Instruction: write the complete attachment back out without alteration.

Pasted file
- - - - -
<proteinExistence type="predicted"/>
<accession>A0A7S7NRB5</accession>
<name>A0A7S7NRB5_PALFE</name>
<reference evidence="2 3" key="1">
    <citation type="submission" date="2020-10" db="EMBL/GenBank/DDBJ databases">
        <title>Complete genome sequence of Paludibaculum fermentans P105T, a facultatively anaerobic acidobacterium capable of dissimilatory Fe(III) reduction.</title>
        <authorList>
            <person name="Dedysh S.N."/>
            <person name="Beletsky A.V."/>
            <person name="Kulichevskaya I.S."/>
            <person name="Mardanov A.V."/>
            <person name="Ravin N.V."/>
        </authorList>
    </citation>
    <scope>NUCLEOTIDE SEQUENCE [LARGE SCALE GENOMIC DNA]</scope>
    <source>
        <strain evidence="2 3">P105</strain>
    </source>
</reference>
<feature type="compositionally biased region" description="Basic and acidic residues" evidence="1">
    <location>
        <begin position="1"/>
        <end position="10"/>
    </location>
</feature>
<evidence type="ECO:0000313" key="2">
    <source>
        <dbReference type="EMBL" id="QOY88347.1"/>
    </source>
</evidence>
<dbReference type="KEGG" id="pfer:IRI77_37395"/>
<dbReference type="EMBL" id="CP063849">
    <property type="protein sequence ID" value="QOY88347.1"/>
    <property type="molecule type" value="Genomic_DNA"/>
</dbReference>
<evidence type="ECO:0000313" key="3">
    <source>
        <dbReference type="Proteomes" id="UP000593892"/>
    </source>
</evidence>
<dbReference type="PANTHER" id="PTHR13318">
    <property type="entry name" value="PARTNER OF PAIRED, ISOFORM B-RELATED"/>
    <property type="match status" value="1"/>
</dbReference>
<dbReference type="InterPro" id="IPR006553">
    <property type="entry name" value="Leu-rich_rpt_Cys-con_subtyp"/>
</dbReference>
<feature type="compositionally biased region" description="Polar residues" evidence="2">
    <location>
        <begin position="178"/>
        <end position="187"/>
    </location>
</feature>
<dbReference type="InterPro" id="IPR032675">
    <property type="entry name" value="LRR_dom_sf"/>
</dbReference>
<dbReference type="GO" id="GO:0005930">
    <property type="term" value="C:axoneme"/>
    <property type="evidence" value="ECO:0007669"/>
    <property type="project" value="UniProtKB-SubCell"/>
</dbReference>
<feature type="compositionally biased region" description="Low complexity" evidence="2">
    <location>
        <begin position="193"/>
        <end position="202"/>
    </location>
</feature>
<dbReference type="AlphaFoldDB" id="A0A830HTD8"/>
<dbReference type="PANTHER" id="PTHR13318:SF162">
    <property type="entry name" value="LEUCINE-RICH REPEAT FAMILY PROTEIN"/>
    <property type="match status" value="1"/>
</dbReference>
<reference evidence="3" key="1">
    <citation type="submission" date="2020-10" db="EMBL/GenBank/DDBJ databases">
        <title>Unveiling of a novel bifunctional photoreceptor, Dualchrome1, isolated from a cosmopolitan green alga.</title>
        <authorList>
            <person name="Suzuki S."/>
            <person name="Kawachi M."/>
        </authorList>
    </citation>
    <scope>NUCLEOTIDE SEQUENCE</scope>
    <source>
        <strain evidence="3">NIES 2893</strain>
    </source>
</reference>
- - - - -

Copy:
<proteinExistence type="predicted"/>
<accession>A0A7S7NRB5</accession>
<name>A0A7S7NRB5_PALFE</name>
<reference evidence="2 3" key="1">
    <citation type="submission" date="2020-10" db="EMBL/GenBank/DDBJ databases">
        <title>Complete genome sequence of Paludibaculum fermentans P105T, a facultatively anaerobic acidobacterium capable of dissimilatory Fe(III) reduction.</title>
        <authorList>
            <person name="Dedysh S.N."/>
            <person name="Beletsky A.V."/>
            <person name="Kulichevskaya I.S."/>
            <person name="Mardanov A.V."/>
            <person name="Ravin N.V."/>
        </authorList>
    </citation>
    <scope>NUCLEOTIDE SEQUENCE [LARGE SCALE GENOMIC DNA]</scope>
    <source>
        <strain evidence="2 3">P105</strain>
    </source>
</reference>
<feature type="compositionally biased region" description="Basic and acidic residues" evidence="1">
    <location>
        <begin position="1"/>
        <end position="10"/>
    </location>
</feature>
<evidence type="ECO:0000313" key="2">
    <source>
        <dbReference type="EMBL" id="QOY88347.1"/>
    </source>
</evidence>
<dbReference type="KEGG" id="pfer:IRI77_37395"/>
<dbReference type="EMBL" id="CP063849">
    <property type="protein sequence ID" value="QOY88347.1"/>
    <property type="molecule type" value="Genomic_DNA"/>
</dbReference>
<evidence type="ECO:0000313" key="3">
    <source>
        <dbReference type="Proteomes" id="UP000593892"/>
    </source>
</evidence>
<dbReference type="PANTHER" id="PTHR13318">
    <property type="entry name" value="PARTNER OF PAIRED, ISOFORM B-RELATED"/>
    <property type="match status" value="1"/>
</dbReference>
<dbReference type="InterPro" id="IPR006553">
    <property type="entry name" value="Leu-rich_rpt_Cys-con_subtyp"/>
</dbReference>
<feature type="compositionally biased region" description="Polar residues" evidence="2">
    <location>
        <begin position="178"/>
        <end position="187"/>
    </location>
</feature>
<dbReference type="InterPro" id="IPR032675">
    <property type="entry name" value="LRR_dom_sf"/>
</dbReference>
<dbReference type="GO" id="GO:0005930">
    <property type="term" value="C:axoneme"/>
    <property type="evidence" value="ECO:0007669"/>
    <property type="project" value="UniProtKB-SubCell"/>
</dbReference>
<feature type="compositionally biased region" description="Low complexity" evidence="2">
    <location>
        <begin position="193"/>
        <end position="202"/>
    </location>
</feature>
<dbReference type="AlphaFoldDB" id="A0A830HTD8"/>
<dbReference type="PANTHER" id="PTHR13318:SF162">
    <property type="entry name" value="LEUCINE-RICH REPEAT FAMILY PROTEIN"/>
    <property type="match status" value="1"/>
</dbReference>
<reference evidence="3" key="1">
    <citation type="submission" date="2020-10" db="EMBL/GenBank/DDBJ databases">
        <title>Unveiling of a novel bifunctional photoreceptor, Dualchrome1, isolated from a cosmopolitan green alga.</title>
        <authorList>
            <person name="Suzuki S."/>
            <person name="Kawachi M."/>
        </authorList>
    </citation>
    <scope>NUCLEOTIDE SEQUENCE</scope>
    <source>
        <strain evidence="3">NIES 2893</strain>
    </source>
</reference>